You have to realize something about the entertainment industry that you are endeavoring to be a part of. Not everyone, and actually a very small fraction of the population, will enjoy or even understand your work.
Think about it. Currently a movie has to top 200 million dollars to be considered a blockbuster. At current ticket prices thatís 25 million tickets. Thatís still only 10 per cent of the U.S. population. That doesnít even count the gads of people that see the movie 30 or 60 times. And actually the best moneymakers of late are low budget movies.
They are risking less money and itís easier to get that money back and then some. Itís simple math, the less money you spend, the less you have to make back at the box office. These low budget movies maybe get seen by one per cent of the population. For a book to become a best seller it only has to sell between 10,000 to 15,000 copies a year. Thatís only 0.0006 percent of the US population.
One mistake that writers make is trying to catch and ride the wave of the current best seller or the latest blockbuster. That idea needs to be tossed into the round file. If youíre writing a novel or screenplay, the time it takes to bring your idea through the writing process and be published or to the silver screen takes an average of two years.
In that time, the wave of buzz the mega hit made has long ago crested and crashed on the rocks as the myriad of hacks who make a career of waiting for the next big wave trying to ride it all the way to the bank, beat you to the punch. And you know how poor the copies usually are.
All in all, if you donít have a passion for the project it will show in your writing. So instead of wasting that energy in paddling around trying to decide if that little ripple will turn into a pipeline, put all that energy into a project you are passionate about, people will notice.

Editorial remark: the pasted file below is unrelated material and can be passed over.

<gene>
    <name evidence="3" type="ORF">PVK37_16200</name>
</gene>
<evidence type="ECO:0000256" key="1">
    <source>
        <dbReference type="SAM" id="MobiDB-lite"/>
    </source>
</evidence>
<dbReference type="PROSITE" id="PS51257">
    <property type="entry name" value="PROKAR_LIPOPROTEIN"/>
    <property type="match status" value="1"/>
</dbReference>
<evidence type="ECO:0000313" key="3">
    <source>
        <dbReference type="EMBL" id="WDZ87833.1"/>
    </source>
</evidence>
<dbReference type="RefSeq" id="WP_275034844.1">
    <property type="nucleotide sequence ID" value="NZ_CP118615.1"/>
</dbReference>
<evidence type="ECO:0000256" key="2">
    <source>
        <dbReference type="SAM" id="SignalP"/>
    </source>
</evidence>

Your job is to practice your art until you get good enough where that small fraction of the population becomes aware of what youíre doing. If you can get a fraction of that fraction to notice you, they usually talk to the other fraction. Word of mouth is still the best and cheapest PR there is.
At this point there are so many ways to get your work out in front of the public; itís mind-boggling. You no longer have to spend mind numbing days and weeks after youíve sent out the query letters waiting for that spark of hope when the return letter comes.
And then the crushing despair, 99 times out of 100, when you read the rejection words ďnot at this timeĒ or ďnot what were looking forĒ, you will receive. But if you notice, Iím not saying itís hopeless, just that itís very difficult. There is always hope even if itís one percent.
The myriad ways of promoting your work include self publishing, your own website, other peoples websites, online magazines like IN, blogging, online communities like My Space, and others that Iím not aware of and those still coming about. So think outside of the publishers box. If you create your own audience they will notice and could come to you.
There are two caveats to this explosion of opportunity. One is that you have to be proactive with all of this. You have to get out there and set these things up yourself or with some ones help. But the exposure possibilities are worth it.
The other is that now you are competing against every other Tom, Dick or Harry who decides to do the same thing. You have to make yourself noticed above all the background noise. Being glitzy does sometimes work, but itís usually a flash in the pan. The best way to get noticed and continue being noticed is perfecting your craft and artistry.
If you write it well, and get it out there, they will come.
Regular IN Ken Robinson grew up and lives in Oklahoma. After five years in Ireland, he's been writing screenplays for two and a half years. Four of his scripts have been optioned by Woofenil Works, two low-budget projects now in preproduction, as well as West Law. His email address is: Krobinson104@hotmail.com